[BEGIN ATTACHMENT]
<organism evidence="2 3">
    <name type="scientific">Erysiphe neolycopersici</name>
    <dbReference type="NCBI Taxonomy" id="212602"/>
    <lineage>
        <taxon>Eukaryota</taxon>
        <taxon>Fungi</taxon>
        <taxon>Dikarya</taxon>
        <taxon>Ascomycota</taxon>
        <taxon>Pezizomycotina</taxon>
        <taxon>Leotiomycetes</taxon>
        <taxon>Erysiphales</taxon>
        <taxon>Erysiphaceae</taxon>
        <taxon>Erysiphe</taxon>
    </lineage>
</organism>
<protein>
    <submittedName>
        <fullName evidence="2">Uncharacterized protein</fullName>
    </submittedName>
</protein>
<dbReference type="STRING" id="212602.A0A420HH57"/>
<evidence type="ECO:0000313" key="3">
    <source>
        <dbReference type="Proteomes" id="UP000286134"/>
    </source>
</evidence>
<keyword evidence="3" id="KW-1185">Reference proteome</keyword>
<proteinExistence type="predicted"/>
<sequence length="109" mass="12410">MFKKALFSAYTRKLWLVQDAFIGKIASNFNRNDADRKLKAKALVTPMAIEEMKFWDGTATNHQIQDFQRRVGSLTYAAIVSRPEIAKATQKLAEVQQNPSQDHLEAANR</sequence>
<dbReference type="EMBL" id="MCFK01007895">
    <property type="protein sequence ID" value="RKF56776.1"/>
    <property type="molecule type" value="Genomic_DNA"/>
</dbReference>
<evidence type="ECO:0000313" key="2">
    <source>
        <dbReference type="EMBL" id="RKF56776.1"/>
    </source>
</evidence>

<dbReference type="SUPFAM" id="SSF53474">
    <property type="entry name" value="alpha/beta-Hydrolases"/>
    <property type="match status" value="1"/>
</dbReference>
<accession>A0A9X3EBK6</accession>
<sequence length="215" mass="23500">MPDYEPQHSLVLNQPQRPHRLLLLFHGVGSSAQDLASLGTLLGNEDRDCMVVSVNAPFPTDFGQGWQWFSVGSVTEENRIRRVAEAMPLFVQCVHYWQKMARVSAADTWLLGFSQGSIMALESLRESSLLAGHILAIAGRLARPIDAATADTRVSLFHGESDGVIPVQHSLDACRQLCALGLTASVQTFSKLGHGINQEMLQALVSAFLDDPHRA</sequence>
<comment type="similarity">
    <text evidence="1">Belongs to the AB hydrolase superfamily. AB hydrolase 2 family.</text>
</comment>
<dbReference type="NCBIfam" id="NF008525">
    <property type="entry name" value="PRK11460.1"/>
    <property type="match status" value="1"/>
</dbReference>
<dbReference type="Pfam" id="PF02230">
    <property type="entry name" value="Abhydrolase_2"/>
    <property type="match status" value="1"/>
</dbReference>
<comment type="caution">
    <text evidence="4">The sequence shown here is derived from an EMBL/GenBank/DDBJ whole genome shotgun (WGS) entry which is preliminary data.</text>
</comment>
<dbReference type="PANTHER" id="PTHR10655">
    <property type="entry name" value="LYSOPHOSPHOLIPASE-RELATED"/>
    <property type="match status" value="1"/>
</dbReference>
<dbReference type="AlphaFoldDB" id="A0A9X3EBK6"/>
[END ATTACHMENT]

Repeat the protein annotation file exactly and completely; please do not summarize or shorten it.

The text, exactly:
<organism evidence="2 3">
    <name type="scientific">Erysiphe neolycopersici</name>
    <dbReference type="NCBI Taxonomy" id="212602"/>
    <lineage>
        <taxon>Eukaryota</taxon>
        <taxon>Fungi</taxon>
        <taxon>Dikarya</taxon>
        <taxon>Ascomycota</taxon>
        <taxon>Pezizomycotina</taxon>
        <taxon>Leotiomycetes</taxon>
        <taxon>Erysiphales</taxon>
        <taxon>Erysiphaceae</taxon>
        <taxon>Erysiphe</taxon>
    </lineage>
</organism>
<protein>
    <submittedName>
        <fullName evidence="2">Uncharacterized protein</fullName>
    </submittedName>
</protein>
<dbReference type="STRING" id="212602.A0A420HH57"/>
<evidence type="ECO:0000313" key="3">
    <source>
        <dbReference type="Proteomes" id="UP000286134"/>
    </source>
</evidence>
<keyword evidence="3" id="KW-1185">Reference proteome</keyword>
<proteinExistence type="predicted"/>
<sequence length="109" mass="12410">MFKKALFSAYTRKLWLVQDAFIGKIASNFNRNDADRKLKAKALVTPMAIEEMKFWDGTATNHQIQDFQRRVGSLTYAAIVSRPEIAKATQKLAEVQQNPSQDHLEAANR</sequence>
<dbReference type="EMBL" id="MCFK01007895">
    <property type="protein sequence ID" value="RKF56776.1"/>
    <property type="molecule type" value="Genomic_DNA"/>
</dbReference>
<evidence type="ECO:0000313" key="2">
    <source>
        <dbReference type="EMBL" id="RKF56776.1"/>
    </source>
</evidence>

<dbReference type="SUPFAM" id="SSF53474">
    <property type="entry name" value="alpha/beta-Hydrolases"/>
    <property type="match status" value="1"/>
</dbReference>
<accession>A0A9X3EBK6</accession>
<sequence length="215" mass="23500">MPDYEPQHSLVLNQPQRPHRLLLLFHGVGSSAQDLASLGTLLGNEDRDCMVVSVNAPFPTDFGQGWQWFSVGSVTEENRIRRVAEAMPLFVQCVHYWQKMARVSAADTWLLGFSQGSIMALESLRESSLLAGHILAIAGRLARPIDAATADTRVSLFHGESDGVIPVQHSLDACRQLCALGLTASVQTFSKLGHGINQEMLQALVSAFLDDPHRA</sequence>
<comment type="similarity">
    <text evidence="1">Belongs to the AB hydrolase superfamily. AB hydrolase 2 family.</text>
</comment>
<dbReference type="NCBIfam" id="NF008525">
    <property type="entry name" value="PRK11460.1"/>
    <property type="match status" value="1"/>
</dbReference>
<dbReference type="Pfam" id="PF02230">
    <property type="entry name" value="Abhydrolase_2"/>
    <property type="match status" value="1"/>
</dbReference>
<comment type="caution">
    <text evidence="4">The sequence shown here is derived from an EMBL/GenBank/DDBJ whole genome shotgun (WGS) entry which is preliminary data.</text>
</comment>
<dbReference type="PANTHER" id="PTHR10655">
    <property type="entry name" value="LYSOPHOSPHOLIPASE-RELATED"/>
    <property type="match status" value="1"/>
</dbReference>
<dbReference type="AlphaFoldDB" id="A0A9X3EBK6"/>